We in the Upper Valley owe a lot to our wondrous waterways. Our rivers, brooks, ponds, lakes, wetlands, and marshes provide us with inspiration, adventure, and solace, not to mention drinking water and electricity! They host entire ecosystems, teeming with life of all sorts. Conservation agencies in our region work hard to keep our waters healthy. We learned a bit about these amazing groups in the process of creating the 2018 Aquatic Adventure Super Quest, and want to share what we learned with you. All of these groups welcome volunteers, and many even organize big volunteer events like river clean-ups and waterway monitoring workshops. If you want to put your weight behind one of the many Upper Valley watershed conservation efforts, find the group closest to you from the ones highlighted here:
The Connecticut River Conservancy “is the voice for the Connecticut River, from source to sea.” It works in all four states through which the river runs (New Hampshire, Vermont, Massachusetts, and Connecticut) on various aspects of the river’s health, from planting trees on the riverbanks and removing defunct dams for fish habitat to diverting sewage streams, cleaning up trash, and testing water quality.
Zooming in on the twin states, the Connecticut River Joint Commissions have been meeting since 1989 to bring the best ideas and efforts from each state’s Connecticut River advisory commission to the table. These groups work towards benefiting the river and the people who depend on it. While the Joint Commissions have no power to regulate, they leverage other resources to keep the public involved in governmental decisions that affect the river, create corridor plans, provide grants, and advocate for the river in many other ways.
On the western side of the river, the Vermont state government’s Department of Environmental Conservation regulates water supply and quality, manages and protects watersheds, river corridors, and floodplains, conducts research and monitoring, handles wastewater and drinking water, directs recreation, and conducts dozens of other operations that touch on water bodies in the Upper Valley. They generously funded Valley Quest’s 2017 Watershed Challenge project with a Watershed Grant. Volunteering with them would be a great way to say thanks.
To the east, the New Hampshire Department of Environmental Services casts a similarly wide net in its work on the state’s waterways. They lend water quality monitoring equipment, lead educational programs, manage and protect rivers, and partner with local organizations to manage watersheds, among many other things.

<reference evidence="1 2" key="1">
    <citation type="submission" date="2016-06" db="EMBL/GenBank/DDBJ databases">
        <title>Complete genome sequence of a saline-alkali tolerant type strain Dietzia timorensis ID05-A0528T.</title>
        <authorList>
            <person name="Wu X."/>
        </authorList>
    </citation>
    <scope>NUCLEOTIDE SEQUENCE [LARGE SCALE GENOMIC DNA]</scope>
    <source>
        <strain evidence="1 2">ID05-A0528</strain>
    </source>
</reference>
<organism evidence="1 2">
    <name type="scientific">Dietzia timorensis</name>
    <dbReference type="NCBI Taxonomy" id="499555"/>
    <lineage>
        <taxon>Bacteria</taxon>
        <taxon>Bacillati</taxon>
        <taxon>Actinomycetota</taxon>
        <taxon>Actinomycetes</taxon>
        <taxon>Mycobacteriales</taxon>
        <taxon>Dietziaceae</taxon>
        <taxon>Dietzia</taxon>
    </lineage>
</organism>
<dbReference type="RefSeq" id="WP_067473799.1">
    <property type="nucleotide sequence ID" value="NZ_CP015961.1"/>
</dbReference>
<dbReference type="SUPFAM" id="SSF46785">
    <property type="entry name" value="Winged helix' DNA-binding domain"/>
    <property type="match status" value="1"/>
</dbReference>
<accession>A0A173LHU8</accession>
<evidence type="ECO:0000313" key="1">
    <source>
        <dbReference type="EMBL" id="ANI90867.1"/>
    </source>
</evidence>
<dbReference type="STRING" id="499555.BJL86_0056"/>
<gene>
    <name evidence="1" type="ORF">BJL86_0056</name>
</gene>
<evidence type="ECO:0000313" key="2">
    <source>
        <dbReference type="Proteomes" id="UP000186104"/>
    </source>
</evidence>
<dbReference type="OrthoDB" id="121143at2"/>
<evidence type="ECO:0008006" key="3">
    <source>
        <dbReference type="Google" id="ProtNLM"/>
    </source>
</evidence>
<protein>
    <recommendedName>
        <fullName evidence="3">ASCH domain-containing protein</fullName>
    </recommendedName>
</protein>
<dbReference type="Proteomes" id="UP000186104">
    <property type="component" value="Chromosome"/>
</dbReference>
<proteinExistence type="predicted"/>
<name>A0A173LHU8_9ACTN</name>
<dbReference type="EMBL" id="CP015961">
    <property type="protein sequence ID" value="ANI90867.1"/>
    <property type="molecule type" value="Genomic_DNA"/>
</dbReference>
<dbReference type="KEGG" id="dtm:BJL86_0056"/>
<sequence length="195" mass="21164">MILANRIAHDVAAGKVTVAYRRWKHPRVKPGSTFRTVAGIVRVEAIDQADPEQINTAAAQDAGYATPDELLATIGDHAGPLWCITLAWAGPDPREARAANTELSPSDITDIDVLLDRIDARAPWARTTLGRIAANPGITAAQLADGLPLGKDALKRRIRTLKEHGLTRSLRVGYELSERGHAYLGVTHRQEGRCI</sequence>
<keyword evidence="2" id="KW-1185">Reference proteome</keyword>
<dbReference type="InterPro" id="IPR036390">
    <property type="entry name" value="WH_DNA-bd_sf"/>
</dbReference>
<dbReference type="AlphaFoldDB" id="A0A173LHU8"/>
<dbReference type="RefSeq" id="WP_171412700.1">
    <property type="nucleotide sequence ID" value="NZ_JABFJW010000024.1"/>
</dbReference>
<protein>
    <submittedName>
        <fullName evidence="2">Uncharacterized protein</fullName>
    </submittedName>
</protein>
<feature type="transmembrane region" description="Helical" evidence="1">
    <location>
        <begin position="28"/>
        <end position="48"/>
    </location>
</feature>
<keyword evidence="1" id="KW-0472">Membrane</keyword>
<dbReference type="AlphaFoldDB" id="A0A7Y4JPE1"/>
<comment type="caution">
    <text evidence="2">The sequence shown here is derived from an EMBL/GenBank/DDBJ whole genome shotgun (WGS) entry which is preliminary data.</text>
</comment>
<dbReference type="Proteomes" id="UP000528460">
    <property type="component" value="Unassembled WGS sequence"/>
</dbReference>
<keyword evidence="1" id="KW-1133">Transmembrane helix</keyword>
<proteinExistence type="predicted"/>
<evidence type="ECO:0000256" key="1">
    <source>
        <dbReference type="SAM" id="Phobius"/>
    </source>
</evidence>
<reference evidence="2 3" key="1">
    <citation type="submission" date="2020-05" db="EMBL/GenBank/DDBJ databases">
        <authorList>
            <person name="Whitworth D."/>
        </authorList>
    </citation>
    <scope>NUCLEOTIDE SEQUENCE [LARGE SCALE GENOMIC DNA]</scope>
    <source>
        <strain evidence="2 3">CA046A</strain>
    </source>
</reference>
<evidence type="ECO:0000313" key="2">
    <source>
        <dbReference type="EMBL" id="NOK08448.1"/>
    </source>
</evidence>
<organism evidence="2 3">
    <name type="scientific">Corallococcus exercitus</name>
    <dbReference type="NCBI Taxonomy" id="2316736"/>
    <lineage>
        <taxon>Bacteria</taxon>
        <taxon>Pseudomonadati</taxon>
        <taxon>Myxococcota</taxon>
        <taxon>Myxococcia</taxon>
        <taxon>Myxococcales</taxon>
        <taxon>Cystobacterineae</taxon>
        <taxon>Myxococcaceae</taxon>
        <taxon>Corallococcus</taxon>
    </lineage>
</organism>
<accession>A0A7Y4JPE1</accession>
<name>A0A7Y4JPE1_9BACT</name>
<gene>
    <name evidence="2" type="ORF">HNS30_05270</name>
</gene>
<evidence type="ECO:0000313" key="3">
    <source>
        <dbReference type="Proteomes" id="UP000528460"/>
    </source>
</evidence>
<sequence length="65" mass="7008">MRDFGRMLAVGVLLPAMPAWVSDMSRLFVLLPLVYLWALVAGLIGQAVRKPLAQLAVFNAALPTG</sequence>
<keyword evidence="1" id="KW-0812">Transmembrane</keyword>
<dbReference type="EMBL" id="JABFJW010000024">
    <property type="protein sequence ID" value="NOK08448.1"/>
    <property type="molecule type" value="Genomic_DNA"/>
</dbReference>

Several groups in the Upper Valley focus on a particular watershed, river, or lake. The White River Partnership, for example, leads grassroots efforts from its Royalton, VT headquarters to promote “the long-term health of the White River and its watershed.” Lately, they’ve been monitoring water quality, hosting river cleanups, planting trees to improve flood resilience, expanding recreational access to the river, and keeping an eye on both native crayfish and fish populations and nonnative invasive species to restore and maintain wildlife habitat.
Another local group focused on a specific river and watershed is the Black River Action Team, which proclaims, “What began as a one-time cleanup of the Black River in southeastern Vermont has evolved into a full-blown grassroots watershed organization. Welcome to the wonderful, wet world of the Black River Action Team!”
If you live near the Mascoma River, the Mascoma Watershed Conservation Council is your go-to group. Its work has historically focused on funding research studies and bringing land around the Mascoma River under conservation.
The Lake Sunapee Protective Association is a group with longevity—they’ve been around since 1898! The LSPA monitors water quality through sampling and laboratory analysis, conducts scientific research, publishes newsletters, checks the spread of invasive species, and leads educational programs.
The Connecticut River and its Upper Valley tributaries give us places to fish, boat, and swim, generate our electricity, irrigate our crops, enrich our soil, and give us fresh water to drink. To maintain, conserve, and improve these benefits, consider joining one of the many local, vibrant watershed conservation efforts, and contact one of these agencies today!